A postcard from Greece
For a small economy, Greece has kept European economists like me very busy, particularly at times of economic and political stress. Here are my key takeaways from a recent trip meeting policymakers, investors and analysts.
Around this time three years ago, Greece was in the headlines, on the brink of being expelled from the euro area and having to swallow yet another bailout. Within a relatively short time frame, things have turned around significantly.
Capital controls have been considerably loosened, sentiment is picking up and the economy is growing again – 2018's first quarter growth rate in Greece increased to 2.3% year-on-year – the strongest since mid-2008 and roughly in line with the euro area average. I certainly noticed the change in central Athens, where new shops were brimming with customers and old favourites were buzzing more than usual.
Considering the debt dynamics, Greece now has nominal growth back above their nominal financing cost, which should lead to the primary surplus feeding straight into debt reduction. The independent Hellenic Fiscal Council estimates the primary surplus to be comfortably above the target of 3.5% through to 2022.
And with that in mind, the last Eurogroup meeting of euro area finance ministers signed off on debt relief, including a 10-year extension for about nearly €100 billion of outstanding debt (around one-third of the total) and a longer grace period on interest payments. In addition, Greece will have a cash buffer of around €24 billion.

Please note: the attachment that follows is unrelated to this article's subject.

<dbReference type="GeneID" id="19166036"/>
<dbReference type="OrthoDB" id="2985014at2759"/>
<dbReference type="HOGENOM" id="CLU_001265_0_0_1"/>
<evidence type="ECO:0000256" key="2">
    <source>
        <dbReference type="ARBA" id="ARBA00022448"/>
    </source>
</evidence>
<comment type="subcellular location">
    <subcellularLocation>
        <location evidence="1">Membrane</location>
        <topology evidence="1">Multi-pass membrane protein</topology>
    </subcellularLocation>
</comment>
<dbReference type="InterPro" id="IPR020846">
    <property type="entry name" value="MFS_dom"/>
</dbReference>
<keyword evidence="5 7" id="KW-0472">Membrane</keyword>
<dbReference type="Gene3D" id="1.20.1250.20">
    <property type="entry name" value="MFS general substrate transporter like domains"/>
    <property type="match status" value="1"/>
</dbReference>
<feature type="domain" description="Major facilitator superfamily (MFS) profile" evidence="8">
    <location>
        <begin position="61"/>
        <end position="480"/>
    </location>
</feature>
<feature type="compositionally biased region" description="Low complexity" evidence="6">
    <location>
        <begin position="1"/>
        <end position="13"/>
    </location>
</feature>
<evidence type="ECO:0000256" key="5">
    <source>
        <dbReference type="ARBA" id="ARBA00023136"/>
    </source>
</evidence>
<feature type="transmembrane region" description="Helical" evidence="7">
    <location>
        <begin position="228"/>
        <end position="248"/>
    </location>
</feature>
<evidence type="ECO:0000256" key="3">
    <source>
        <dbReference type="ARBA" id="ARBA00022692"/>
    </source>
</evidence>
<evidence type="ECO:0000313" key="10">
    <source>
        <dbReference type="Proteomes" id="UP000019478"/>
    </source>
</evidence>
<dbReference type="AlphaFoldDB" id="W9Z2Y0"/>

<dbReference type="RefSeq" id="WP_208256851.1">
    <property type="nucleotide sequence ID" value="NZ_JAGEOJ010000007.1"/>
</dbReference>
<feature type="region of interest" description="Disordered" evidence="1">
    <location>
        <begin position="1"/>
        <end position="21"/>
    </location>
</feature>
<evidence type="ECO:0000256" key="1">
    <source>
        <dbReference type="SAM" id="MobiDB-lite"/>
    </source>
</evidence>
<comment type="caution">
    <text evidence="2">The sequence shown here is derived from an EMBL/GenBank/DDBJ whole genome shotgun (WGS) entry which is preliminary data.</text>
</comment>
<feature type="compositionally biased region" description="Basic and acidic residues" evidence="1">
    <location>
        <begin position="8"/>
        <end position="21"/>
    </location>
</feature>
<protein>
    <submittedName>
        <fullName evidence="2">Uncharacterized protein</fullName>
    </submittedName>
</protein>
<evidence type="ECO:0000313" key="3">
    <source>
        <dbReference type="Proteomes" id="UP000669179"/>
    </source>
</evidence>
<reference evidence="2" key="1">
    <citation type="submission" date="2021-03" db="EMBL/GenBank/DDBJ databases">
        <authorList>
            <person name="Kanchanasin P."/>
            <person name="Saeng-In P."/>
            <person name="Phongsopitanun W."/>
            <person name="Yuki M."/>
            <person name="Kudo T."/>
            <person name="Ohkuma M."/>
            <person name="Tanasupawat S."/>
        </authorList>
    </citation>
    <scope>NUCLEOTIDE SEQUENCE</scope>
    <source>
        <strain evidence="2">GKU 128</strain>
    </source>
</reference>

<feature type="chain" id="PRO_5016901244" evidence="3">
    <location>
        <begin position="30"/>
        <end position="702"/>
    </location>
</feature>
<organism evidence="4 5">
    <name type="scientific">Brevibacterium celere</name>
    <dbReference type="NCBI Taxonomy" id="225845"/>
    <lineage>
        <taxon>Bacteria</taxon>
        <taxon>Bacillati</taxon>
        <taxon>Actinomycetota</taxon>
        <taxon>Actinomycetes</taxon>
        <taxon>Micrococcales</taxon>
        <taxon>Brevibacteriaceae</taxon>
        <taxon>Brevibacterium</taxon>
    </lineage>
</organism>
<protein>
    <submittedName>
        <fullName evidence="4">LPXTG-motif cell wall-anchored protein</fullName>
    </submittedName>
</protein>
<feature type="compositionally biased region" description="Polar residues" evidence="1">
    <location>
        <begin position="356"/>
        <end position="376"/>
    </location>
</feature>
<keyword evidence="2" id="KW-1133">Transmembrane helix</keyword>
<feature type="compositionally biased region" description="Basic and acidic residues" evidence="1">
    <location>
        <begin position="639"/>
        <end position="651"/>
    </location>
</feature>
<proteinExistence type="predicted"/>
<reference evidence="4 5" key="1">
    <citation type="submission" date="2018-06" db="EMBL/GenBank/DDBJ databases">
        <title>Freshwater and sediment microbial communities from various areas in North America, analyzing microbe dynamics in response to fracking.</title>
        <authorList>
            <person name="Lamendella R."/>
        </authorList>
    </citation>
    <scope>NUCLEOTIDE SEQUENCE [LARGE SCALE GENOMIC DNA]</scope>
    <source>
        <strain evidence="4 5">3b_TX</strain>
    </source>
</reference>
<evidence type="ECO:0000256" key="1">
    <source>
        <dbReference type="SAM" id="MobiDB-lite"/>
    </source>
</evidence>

While some of the finer points are still unanswered, we believe it is now very unlikely that Greece would default any time before 2032 – a horizon which largely stretches beyond the attention of markets.
So what could go wrong? Greece is due to have elections by October 2019. And as we’ve seen with Italy and other European elections over the past year, markets pay close attention.
Polls suggest that Tsipras' Syriza party would come in second behind the centre-right New Democracy, though another Syriza-led coalition could gain by using budget space for some pre-election spending and tax cuts. Since Syriza has largely become a normal centre-left party, the risks of a populist turn are now low. Indeed, Syriza can claim ownership of the programme, and the continuity of government may be a good thing.
For our more active funds, we have held Greek sovereign debt since mid-2016. That risk-reward trade-off is becoming more finely balanced as yields have dropped sharply. However, the broader market implication is that we do not see Greece as a potential source of systemic risk any more.